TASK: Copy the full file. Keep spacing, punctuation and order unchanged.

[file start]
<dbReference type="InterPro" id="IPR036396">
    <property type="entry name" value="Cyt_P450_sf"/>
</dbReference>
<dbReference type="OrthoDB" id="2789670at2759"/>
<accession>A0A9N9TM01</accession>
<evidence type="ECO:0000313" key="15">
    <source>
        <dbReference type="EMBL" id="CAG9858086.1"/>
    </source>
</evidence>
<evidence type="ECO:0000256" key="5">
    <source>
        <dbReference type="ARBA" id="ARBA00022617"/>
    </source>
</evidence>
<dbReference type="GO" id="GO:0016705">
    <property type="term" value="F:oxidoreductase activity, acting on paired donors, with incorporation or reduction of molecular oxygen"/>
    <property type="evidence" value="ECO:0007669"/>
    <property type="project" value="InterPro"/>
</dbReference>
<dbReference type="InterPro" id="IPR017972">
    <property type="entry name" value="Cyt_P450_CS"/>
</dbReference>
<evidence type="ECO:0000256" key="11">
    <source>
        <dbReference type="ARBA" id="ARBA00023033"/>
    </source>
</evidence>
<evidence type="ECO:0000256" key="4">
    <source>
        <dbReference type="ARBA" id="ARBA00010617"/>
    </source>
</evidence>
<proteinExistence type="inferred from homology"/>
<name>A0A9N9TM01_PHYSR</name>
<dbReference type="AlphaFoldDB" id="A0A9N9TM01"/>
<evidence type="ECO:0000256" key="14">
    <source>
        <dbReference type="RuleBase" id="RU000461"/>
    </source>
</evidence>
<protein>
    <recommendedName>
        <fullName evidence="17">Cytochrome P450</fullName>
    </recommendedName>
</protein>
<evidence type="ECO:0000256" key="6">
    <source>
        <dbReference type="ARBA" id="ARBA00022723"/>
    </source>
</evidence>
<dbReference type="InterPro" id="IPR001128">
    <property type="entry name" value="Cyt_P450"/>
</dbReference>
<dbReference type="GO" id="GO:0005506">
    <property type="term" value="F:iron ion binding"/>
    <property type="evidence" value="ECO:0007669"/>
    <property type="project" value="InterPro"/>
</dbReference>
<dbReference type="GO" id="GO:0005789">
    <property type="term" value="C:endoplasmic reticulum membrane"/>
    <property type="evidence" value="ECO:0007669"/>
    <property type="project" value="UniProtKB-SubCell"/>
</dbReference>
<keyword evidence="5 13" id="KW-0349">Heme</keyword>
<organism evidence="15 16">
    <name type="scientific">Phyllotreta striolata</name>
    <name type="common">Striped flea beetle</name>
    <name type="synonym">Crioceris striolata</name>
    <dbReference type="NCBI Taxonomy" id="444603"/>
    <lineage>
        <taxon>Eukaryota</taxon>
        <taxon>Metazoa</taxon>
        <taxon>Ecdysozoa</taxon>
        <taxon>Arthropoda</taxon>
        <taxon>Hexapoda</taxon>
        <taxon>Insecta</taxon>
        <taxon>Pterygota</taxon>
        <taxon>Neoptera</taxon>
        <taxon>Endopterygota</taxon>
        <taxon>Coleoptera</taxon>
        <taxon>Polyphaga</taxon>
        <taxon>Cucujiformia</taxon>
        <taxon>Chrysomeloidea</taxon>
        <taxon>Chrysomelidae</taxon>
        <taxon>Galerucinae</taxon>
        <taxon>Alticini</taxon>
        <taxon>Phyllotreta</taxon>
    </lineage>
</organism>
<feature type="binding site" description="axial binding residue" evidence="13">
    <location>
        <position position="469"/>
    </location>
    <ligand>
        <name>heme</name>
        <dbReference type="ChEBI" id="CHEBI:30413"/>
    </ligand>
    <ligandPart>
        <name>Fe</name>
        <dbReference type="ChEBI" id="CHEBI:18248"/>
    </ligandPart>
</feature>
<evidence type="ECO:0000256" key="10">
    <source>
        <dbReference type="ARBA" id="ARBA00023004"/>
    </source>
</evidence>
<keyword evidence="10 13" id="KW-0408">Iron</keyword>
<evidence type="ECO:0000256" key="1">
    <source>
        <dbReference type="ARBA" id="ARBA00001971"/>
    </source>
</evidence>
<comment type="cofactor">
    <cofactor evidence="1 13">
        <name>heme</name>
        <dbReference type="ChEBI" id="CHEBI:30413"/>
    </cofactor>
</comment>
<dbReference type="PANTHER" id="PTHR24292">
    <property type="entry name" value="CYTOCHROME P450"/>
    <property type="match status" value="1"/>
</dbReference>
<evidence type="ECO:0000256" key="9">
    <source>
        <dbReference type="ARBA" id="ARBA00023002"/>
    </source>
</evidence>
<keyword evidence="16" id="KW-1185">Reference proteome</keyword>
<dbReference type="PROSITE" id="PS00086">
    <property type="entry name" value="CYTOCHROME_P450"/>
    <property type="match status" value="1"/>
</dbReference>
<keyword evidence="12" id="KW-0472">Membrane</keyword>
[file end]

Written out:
<dbReference type="InterPro" id="IPR036396">
    <property type="entry name" value="Cyt_P450_sf"/>
</dbReference>
<dbReference type="OrthoDB" id="2789670at2759"/>
<accession>A0A9N9TM01</accession>
<evidence type="ECO:0000313" key="15">
    <source>
        <dbReference type="EMBL" id="CAG9858086.1"/>
    </source>
</evidence>
<evidence type="ECO:0000256" key="5">
    <source>
        <dbReference type="ARBA" id="ARBA00022617"/>
    </source>
</evidence>
<dbReference type="GO" id="GO:0016705">
    <property type="term" value="F:oxidoreductase activity, acting on paired donors, with incorporation or reduction of molecular oxygen"/>
    <property type="evidence" value="ECO:0007669"/>
    <property type="project" value="InterPro"/>
</dbReference>
<dbReference type="InterPro" id="IPR017972">
    <property type="entry name" value="Cyt_P450_CS"/>
</dbReference>
<evidence type="ECO:0000256" key="11">
    <source>
        <dbReference type="ARBA" id="ARBA00023033"/>
    </source>
</evidence>
<evidence type="ECO:0000256" key="4">
    <source>
        <dbReference type="ARBA" id="ARBA00010617"/>
    </source>
</evidence>
<proteinExistence type="inferred from homology"/>
<name>A0A9N9TM01_PHYSR</name>
<dbReference type="AlphaFoldDB" id="A0A9N9TM01"/>
<evidence type="ECO:0000256" key="14">
    <source>
        <dbReference type="RuleBase" id="RU000461"/>
    </source>
</evidence>
<protein>
    <recommendedName>
        <fullName evidence="17">Cytochrome P450</fullName>
    </recommendedName>
</protein>
<evidence type="ECO:0000256" key="6">
    <source>
        <dbReference type="ARBA" id="ARBA00022723"/>
    </source>
</evidence>
<dbReference type="InterPro" id="IPR001128">
    <property type="entry name" value="Cyt_P450"/>
</dbReference>
<dbReference type="GO" id="GO:0005506">
    <property type="term" value="F:iron ion binding"/>
    <property type="evidence" value="ECO:0007669"/>
    <property type="project" value="InterPro"/>
</dbReference>
<dbReference type="GO" id="GO:0005789">
    <property type="term" value="C:endoplasmic reticulum membrane"/>
    <property type="evidence" value="ECO:0007669"/>
    <property type="project" value="UniProtKB-SubCell"/>
</dbReference>
<keyword evidence="5 13" id="KW-0349">Heme</keyword>
<organism evidence="15 16">
    <name type="scientific">Phyllotreta striolata</name>
    <name type="common">Striped flea beetle</name>
    <name type="synonym">Crioceris striolata</name>
    <dbReference type="NCBI Taxonomy" id="444603"/>
    <lineage>
        <taxon>Eukaryota</taxon>
        <taxon>Metazoa</taxon>
        <taxon>Ecdysozoa</taxon>
        <taxon>Arthropoda</taxon>
        <taxon>Hexapoda</taxon>
        <taxon>Insecta</taxon>
        <taxon>Pterygota</taxon>
        <taxon>Neoptera</taxon>
        <taxon>Endopterygota</taxon>
        <taxon>Coleoptera</taxon>
        <taxon>Polyphaga</taxon>
        <taxon>Cucujiformia</taxon>
        <taxon>Chrysomeloidea</taxon>
        <taxon>Chrysomelidae</taxon>
        <taxon>Galerucinae</taxon>
        <taxon>Alticini</taxon>
        <taxon>Phyllotreta</taxon>
    </lineage>
</organism>
<feature type="binding site" description="axial binding residue" evidence="13">
    <location>
        <position position="469"/>
    </location>
    <ligand>
        <name>heme</name>
        <dbReference type="ChEBI" id="CHEBI:30413"/>
    </ligand>
    <ligandPart>
        <name>Fe</name>
        <dbReference type="ChEBI" id="CHEBI:18248"/>
    </ligandPart>
</feature>
<evidence type="ECO:0000256" key="10">
    <source>
        <dbReference type="ARBA" id="ARBA00023004"/>
    </source>
</evidence>
<keyword evidence="10 13" id="KW-0408">Iron</keyword>
<evidence type="ECO:0000256" key="1">
    <source>
        <dbReference type="ARBA" id="ARBA00001971"/>
    </source>
</evidence>
<comment type="cofactor">
    <cofactor evidence="1 13">
        <name>heme</name>
        <dbReference type="ChEBI" id="CHEBI:30413"/>
    </cofactor>
</comment>
<dbReference type="PANTHER" id="PTHR24292">
    <property type="entry name" value="CYTOCHROME P450"/>
    <property type="match status" value="1"/>
</dbReference>
<evidence type="ECO:0000256" key="9">
    <source>
        <dbReference type="ARBA" id="ARBA00023002"/>
    </source>
</evidence>
<keyword evidence="16" id="KW-1185">Reference proteome</keyword>
<dbReference type="PROSITE" id="PS00086">
    <property type="entry name" value="CYTOCHROME_P450"/>
    <property type="match status" value="1"/>
</dbReference>
<keyword evidence="12" id="KW-0472">Membrane</keyword>